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I'd mount where golden harps proclaim
Emmanuel's dying love,
THE BURIAL OF SIR J. MOORE.
As his corse to the rampart we hurried ; Not a soldier discharged his farewell shot
O'er the grave where our hero we buried.
The gods with our bayonets turning;
And the lantern dimly burning.
Not in sheet nor in shroud we bound him ;
With his martial cloak around him.
And we spoke not a word of sorrow;
And we bitterly thought of the morrow.
And smoothed down his lonely pillow,
And we far away on the billow !
And o'er his cold ashes upbraid him,-
In the grave where a Briton has laid him. But half our heavy task was done,
When the clock struck the hour for retiring; And we heard the distant and random gun
That the foe was sullenly firing.
From the field of his fame fresh and gory;
But we left him alone with his glory.
CCCXIX. H. HART MILMAN, 1791
1 PASSAGE OF THE RED SEA. On the margin of the flood With lifted rod the prophet stood; And the summoned east wind blew, And aside it sternly threw The gathered waves that took their stand, Like crystal rocks, on either hand, Or walls of sea-green marble piled Round some irregular city wild.
Then the light of morning lay
On exulting Egypt came,
And her cars on wheels of flame,
Its meridian radiance then
2. SIMON THE JEW TO TITUS. Peace, John of Galilee! and I will answer This purple-mantled captain of the Gentiles; But in far other tone than he is wont To hear about his silken couch of feasting Amid his pamper'd parasites.-I speak to thee, Titus, as warrior should accost a warrior. The world, thou boastest, is Rome's slave; the sun Rises and sets upon no realm but yours; Ye plant your giant foot in either ocean, And vaunt that all which ye o'erstride is Rome's. But think ye, that because the common earth Surfeits your pride with homage, that our land, Our separate, peculiar, sacred land, Portion'd and seal'd unto us by the God Who made the round world and the crystal heavensA wond'rous land, where Nature's common course Is strange and out of use, so oft the Lord Invades it with miraculous interventionThink ye this land shall be an heathen heritage, An high place for your Moloch? Haughty Gentile ! E'en now ye walk on ruin and on prodigy. The air ye breathe is heavy and o'ercharged With your dark gathering doom; and if our earth Do yet in its disdain endure the footing Of your arm’d legions, 'tis because it labours With silent throes of expectation, waiting The signal of your scattering. Lo! the mountains Bend o'er you with their huge and lowering shadows, Ready to rush and overwhelm : the winds Do listen panting for the tardy presence Of Him that shall avenge. And there is scorn, Yea, there is laughter in our fathers' tombs, To think that heathen conqueror doth aspire To lord it over God's Jerusalem ! Yea, in hell's deep and desolate abode, Where dwell the perish'd kings, the chief of earth, They, whose idolatrous warfare erst assail'd The Holy City and the chosen people; They wait for thee, the associate of their hopes And fatal fall, to join their ruin'd conclave.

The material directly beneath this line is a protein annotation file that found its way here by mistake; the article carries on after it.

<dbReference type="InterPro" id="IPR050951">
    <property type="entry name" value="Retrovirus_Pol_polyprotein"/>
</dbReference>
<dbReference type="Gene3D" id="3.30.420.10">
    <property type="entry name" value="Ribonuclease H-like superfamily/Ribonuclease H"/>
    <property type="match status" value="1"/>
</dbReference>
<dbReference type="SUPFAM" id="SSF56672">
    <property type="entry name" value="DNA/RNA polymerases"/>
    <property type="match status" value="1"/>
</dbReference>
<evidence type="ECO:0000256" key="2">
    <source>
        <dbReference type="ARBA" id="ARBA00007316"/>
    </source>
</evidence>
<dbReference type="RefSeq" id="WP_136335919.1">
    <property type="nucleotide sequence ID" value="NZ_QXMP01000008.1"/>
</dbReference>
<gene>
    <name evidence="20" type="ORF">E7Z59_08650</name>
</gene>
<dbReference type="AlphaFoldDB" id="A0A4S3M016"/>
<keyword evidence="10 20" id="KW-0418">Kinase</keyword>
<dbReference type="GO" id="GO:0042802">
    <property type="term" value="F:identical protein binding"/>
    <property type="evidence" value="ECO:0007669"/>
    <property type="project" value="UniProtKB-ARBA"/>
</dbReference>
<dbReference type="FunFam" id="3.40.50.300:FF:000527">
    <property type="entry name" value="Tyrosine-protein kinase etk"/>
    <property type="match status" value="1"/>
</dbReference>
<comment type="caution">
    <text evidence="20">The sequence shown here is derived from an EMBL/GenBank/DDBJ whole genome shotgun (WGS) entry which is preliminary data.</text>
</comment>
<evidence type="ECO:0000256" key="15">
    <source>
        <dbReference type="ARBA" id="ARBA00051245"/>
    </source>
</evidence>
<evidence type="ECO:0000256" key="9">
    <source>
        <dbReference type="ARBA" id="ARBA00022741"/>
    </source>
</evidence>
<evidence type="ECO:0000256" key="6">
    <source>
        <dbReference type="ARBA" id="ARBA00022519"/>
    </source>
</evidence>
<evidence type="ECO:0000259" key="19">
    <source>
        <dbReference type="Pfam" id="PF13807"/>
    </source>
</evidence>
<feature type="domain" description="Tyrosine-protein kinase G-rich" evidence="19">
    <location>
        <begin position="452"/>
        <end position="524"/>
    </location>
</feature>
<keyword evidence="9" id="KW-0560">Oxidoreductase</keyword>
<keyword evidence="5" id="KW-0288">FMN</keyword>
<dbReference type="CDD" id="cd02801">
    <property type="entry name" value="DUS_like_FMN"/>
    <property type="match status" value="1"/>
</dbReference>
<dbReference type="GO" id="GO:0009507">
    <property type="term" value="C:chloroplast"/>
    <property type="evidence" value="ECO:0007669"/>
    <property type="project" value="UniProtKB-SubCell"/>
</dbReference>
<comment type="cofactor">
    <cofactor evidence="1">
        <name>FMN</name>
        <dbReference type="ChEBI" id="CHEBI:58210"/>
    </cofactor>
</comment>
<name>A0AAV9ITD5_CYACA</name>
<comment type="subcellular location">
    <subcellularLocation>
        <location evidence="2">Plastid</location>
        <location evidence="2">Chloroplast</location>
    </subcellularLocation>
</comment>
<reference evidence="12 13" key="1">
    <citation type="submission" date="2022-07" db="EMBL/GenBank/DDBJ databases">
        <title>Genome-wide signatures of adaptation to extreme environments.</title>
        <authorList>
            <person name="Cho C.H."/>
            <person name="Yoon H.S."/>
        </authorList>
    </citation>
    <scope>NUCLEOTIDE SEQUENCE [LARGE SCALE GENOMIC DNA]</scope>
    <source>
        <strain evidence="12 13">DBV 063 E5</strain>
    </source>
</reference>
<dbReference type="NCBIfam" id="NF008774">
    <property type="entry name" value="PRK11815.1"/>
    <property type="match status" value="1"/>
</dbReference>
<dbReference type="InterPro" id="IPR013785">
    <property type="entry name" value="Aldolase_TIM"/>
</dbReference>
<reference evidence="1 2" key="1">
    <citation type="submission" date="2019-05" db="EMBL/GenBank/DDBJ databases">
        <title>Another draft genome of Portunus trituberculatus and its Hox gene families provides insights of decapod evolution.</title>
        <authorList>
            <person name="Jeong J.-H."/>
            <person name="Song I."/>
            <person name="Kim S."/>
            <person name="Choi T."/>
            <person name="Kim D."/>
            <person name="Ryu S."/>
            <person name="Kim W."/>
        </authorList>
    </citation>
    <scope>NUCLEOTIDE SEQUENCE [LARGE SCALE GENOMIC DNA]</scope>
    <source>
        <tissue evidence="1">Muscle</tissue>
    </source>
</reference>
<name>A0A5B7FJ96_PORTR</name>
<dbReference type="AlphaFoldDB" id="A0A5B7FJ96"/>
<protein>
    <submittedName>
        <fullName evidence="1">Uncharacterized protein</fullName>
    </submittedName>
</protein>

He whom the Red Sea 'whelmed with all his host,
LINES ON A CUCK00.
Thou wert long time the Ariel of my hope,
To listen to thee on some sunny slope,
Where the high oaks forbade an ampler scope Than of the blue skies upward,--and to sit
Canopied in the gladdening horoscope, Which thou, my planet, flung--a pleasant fit, Long time my hours endeared, my kindling fancy smit. And thus I love thee still—thy monotone,
The selfsame transport flashes through my frame, And when thy voice, sweet sy bil, all is flown
My eager ear, I cannot choose but blame.
O may the world these feelings never tame! If age
o'er me her silver tresses spread, I still would call thee by a lover's name, And deem the spirit of delight unfled, Nor bear, though gray without, a heart to nature dead ! CCCXXI. SHELLEY, 17924-1822.
1. THE ATHEIST. I was an infant when my mother went To see an atheist burned. She took me there :
The dark-robed priests were met around the pile ;
Weep not, child,” cried my mother, “ for that man Has said there is no God.”
2. DEATH AND SLEEP. How wonderful is Death,
Death and his brother Sleep! One, pale as yonder waning moon,
With lips of lurid hue;
The other, rosy as the morn When throned on Ocean's wave
It blushes o'er the world, Yet both so passing wonderful !
Hath then the gloomy Power, Whose reign is in the tainted sepulchres,
Seized on her sinless soul ?
Must then that peerless form, Which love and admiration cannot view
Without a beating heart, those azure veins,
Which steal like streams along a field of snow, That lovely outline, which is fair
As breathing marble, perish?
Must putrefaction's breath Leave nothing of this heavenly sight
But loathsomeness and ruin ?
Spare nothing but a gloomy theme,
Or is it only a sweet slumber
Stealing o'er sensation,
Chaseth into darkness ?